- Bottom line: Read. Write.
- FSO as a career
- It’s a lifestyle
- Everyone does consular work
- You’re constantly learning
- Foreign Service Institute: will pay you to learn languages
- You represent Americans
- Attain high fluency in a language
- Order of current language recruitment by State Department: 1) Spanish 2)Chinese and Portuguese 3)Arabic and Russian (subject to change)
- https://careers.state.gov WILL BE YOUR MOST IMPORTANT ALLY
- This is the information hub regarding internships, career paths, and advice in the State Department
Kristin Stewart. “The Importance of Language and Culture in the Foreign Service”. The University of Oklahoma. September 6, 2017.
Today, I learned from tiny humans. Even though I’ve been a part of Model United Nations for the bulk of this first semester, I didn’t have the first clue about pretty much anything. Now, I (at least) think I do. The Executive Committee put together a Model UN conference for Middle Schoolers where I saw these kids debate, use parliamentary procedure, and caucus with each other. My understanding of Model UN has finally come full circle.
My role as Secretariat Staff allowed me to circulate around during caucusing to help facilitate discussion. But, I think I learned more from the middle schoolers than they did from me. I was surprised at how much the kids didn’t need our guidance. I’ll be sticking with Model UN because of how we get to learn about how countries interact at the international level and how you are put into situations where you must debate, collaborate, and practice public speaking. I’m excited to see how this year goes.
Why should you consider teaching English abroad? To gain experience, soul search, have a productive gap year, pay off student loans, save money, learn a language, and try your hand at teaching. The great news is that any major can do this and little-none knowledge of a language is needed. Due to the presence of English as a lingua franca, English teaching programs can be found in most countries.
The highest demands for English teachers are in 1)Taiwan, China, Korea 2)Japan, Việt Nam, Thailand 3)Portugal, Spain 4)Russia. Majors in demand include 1)linguistics/foreign language majors 2)STEM and special education 3)sociology.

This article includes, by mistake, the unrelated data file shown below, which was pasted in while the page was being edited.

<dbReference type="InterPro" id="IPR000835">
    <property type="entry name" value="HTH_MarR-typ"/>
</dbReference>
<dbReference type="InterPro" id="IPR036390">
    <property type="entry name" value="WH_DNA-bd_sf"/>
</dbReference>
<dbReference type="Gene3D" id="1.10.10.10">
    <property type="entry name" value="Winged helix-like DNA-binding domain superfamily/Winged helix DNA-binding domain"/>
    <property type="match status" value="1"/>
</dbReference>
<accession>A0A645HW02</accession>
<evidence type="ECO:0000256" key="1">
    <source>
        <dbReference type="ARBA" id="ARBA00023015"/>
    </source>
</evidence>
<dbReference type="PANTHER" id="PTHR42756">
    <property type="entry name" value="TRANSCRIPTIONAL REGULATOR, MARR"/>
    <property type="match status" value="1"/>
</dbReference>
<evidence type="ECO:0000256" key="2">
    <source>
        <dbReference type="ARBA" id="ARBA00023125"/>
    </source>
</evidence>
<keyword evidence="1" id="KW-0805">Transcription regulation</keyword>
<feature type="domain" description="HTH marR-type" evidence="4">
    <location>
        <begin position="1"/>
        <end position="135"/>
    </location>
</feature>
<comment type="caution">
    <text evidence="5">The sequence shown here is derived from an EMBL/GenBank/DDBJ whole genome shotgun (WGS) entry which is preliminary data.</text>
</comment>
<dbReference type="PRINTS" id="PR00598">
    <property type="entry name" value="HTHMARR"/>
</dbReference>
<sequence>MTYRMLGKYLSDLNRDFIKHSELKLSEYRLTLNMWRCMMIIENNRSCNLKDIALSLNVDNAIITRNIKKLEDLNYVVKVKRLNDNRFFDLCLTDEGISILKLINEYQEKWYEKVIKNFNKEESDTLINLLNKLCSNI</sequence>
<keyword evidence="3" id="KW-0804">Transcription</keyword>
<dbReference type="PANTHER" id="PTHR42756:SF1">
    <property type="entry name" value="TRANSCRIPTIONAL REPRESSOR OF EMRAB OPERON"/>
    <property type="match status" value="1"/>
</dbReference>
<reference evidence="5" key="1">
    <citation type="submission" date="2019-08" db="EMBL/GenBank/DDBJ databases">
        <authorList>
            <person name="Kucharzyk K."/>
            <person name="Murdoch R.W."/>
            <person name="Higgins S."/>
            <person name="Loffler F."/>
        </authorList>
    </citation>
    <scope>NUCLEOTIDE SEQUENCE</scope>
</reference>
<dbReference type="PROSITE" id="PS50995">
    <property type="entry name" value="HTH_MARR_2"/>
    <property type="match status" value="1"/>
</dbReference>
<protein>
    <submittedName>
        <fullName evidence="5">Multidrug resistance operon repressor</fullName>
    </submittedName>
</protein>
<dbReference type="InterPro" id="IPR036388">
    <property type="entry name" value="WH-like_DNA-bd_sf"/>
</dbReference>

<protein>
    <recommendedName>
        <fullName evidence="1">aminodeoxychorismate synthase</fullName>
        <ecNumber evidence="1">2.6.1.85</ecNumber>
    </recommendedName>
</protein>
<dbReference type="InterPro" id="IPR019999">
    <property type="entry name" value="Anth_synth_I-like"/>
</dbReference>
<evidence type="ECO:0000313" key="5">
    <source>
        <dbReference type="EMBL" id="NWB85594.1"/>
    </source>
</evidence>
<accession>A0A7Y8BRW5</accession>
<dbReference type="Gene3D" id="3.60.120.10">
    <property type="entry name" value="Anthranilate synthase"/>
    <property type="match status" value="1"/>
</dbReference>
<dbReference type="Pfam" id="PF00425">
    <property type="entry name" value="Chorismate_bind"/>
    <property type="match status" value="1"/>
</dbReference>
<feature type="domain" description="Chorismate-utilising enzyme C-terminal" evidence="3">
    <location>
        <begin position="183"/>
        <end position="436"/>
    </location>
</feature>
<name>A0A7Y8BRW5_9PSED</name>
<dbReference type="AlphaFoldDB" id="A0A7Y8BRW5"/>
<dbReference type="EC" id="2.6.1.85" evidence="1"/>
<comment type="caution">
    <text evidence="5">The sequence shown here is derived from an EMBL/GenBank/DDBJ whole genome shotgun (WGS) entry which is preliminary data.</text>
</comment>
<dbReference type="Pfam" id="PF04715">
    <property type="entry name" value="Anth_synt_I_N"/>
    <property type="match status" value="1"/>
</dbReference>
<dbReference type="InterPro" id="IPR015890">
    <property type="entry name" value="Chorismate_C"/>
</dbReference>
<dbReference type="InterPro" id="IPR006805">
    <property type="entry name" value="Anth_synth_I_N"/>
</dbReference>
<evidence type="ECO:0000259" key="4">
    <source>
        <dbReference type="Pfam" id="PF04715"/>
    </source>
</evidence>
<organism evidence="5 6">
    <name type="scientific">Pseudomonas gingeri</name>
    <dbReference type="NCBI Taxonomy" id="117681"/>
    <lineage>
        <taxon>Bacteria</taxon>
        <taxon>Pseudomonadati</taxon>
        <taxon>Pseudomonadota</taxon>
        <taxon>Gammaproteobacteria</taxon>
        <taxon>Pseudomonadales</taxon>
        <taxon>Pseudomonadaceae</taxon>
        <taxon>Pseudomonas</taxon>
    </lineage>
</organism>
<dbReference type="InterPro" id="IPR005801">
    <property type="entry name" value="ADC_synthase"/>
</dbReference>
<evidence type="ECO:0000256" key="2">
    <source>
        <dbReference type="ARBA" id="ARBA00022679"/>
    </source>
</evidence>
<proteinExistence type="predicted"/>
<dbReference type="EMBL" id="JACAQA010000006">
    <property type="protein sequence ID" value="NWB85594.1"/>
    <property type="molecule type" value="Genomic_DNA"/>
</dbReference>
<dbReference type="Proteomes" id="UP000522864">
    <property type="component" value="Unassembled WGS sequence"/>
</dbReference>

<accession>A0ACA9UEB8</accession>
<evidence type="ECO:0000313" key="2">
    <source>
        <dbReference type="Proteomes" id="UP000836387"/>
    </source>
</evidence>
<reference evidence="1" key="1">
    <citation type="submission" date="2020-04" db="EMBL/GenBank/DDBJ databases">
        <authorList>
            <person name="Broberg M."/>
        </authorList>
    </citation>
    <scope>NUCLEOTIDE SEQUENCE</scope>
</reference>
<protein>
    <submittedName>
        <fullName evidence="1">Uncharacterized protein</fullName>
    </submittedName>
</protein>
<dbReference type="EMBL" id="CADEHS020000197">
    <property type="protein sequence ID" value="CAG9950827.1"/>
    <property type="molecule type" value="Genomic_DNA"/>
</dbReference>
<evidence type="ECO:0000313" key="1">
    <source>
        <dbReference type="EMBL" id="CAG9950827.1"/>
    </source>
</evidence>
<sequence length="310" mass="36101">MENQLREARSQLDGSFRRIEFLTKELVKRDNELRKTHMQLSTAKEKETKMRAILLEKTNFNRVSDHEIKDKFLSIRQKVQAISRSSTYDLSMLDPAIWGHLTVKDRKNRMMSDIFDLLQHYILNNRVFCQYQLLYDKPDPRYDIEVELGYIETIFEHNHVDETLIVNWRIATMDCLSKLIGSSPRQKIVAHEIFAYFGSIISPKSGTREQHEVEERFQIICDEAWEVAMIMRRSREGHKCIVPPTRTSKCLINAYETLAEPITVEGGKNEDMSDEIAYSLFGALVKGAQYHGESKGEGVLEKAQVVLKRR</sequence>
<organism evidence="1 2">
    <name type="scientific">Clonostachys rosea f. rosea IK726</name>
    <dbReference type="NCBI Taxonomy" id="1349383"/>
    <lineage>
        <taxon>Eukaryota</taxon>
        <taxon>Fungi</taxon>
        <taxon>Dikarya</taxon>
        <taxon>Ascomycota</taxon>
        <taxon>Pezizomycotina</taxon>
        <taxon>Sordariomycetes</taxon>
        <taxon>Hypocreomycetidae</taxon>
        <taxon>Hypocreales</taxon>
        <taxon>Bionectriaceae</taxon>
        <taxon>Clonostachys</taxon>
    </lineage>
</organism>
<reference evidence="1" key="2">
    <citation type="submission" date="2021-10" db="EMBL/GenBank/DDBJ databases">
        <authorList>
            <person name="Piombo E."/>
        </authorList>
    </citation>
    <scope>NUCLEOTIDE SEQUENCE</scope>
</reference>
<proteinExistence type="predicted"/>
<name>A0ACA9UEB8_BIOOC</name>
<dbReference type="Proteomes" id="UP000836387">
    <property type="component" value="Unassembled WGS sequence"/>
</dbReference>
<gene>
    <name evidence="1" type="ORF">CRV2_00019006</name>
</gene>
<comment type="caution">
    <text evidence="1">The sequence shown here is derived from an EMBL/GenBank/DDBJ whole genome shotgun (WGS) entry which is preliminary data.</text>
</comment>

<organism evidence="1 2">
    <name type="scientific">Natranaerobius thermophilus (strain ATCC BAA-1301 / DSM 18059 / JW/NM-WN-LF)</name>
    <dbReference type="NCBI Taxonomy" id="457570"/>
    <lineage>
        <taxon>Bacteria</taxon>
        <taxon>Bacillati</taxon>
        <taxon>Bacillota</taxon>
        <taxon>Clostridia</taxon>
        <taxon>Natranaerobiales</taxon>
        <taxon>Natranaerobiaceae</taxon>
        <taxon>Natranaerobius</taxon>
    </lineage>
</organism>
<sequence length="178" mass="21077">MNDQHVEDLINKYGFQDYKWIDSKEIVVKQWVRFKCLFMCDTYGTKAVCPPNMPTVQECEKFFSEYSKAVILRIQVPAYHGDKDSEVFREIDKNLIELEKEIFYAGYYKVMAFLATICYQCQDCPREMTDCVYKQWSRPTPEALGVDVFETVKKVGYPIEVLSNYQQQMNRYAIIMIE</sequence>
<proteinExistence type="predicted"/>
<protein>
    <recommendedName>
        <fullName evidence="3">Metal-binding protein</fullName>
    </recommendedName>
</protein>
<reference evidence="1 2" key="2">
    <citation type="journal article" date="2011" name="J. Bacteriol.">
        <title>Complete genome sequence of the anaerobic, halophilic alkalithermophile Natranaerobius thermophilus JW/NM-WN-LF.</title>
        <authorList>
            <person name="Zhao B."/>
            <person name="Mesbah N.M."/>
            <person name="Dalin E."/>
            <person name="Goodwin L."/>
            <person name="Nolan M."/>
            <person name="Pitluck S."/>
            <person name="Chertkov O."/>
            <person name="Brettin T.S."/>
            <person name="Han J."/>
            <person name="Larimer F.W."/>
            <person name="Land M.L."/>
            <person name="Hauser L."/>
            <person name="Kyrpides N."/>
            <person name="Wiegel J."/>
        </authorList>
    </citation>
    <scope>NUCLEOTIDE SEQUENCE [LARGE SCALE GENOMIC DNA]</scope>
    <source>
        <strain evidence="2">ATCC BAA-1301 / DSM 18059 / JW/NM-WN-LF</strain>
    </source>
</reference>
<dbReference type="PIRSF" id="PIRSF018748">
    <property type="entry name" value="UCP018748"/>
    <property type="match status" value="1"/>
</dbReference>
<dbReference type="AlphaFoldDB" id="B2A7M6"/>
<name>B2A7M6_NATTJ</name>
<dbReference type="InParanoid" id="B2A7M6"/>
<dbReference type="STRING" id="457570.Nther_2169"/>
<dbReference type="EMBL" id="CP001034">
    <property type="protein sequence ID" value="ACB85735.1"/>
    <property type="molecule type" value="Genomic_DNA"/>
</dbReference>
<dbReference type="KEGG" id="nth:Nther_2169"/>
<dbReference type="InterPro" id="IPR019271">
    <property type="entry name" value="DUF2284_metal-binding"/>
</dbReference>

- Types of programs
- CRAM schools or after school (teach in the afternoon)
- International school
- Professional (Business– private tutoring)
- Bonus: can take university classes for cheap (eg Taiwan)
- Certification/License needed? Depends.
- Most require only a bachelor’s degree, passport, and resume
- Getting a leg up
- Experience: CASP, tutor, volunteer
- Certification: CETL, etc.
- Necessity: excited attitude and desire to teach in your audition demo
- Teaching English Abroad
- The New Tales from International School Teachers
Expose yourself to different events/talks/activities on campus. Even ones that you’re only mildly interested in. I’d never considered teaching English abroad or even thought about being a teacher. But listening to Diamond talk about her experiences and the meaning she found in her work, made me question why I’d never thought about doing it before. Teaching English abroad isn’t a commitment to becoming a teacher. Instead, it is an opportunity to teach, meet new people, explore new places, and figure out (or confirm) what you love to do. It can be the jumping off point for your career or a productive (or fun) gap year. That part is up to you.
Diamond Andress. “Fill the Gap: Teach English in a Foreign Country After You Graduate”. The University of Oklahoma. September 2017.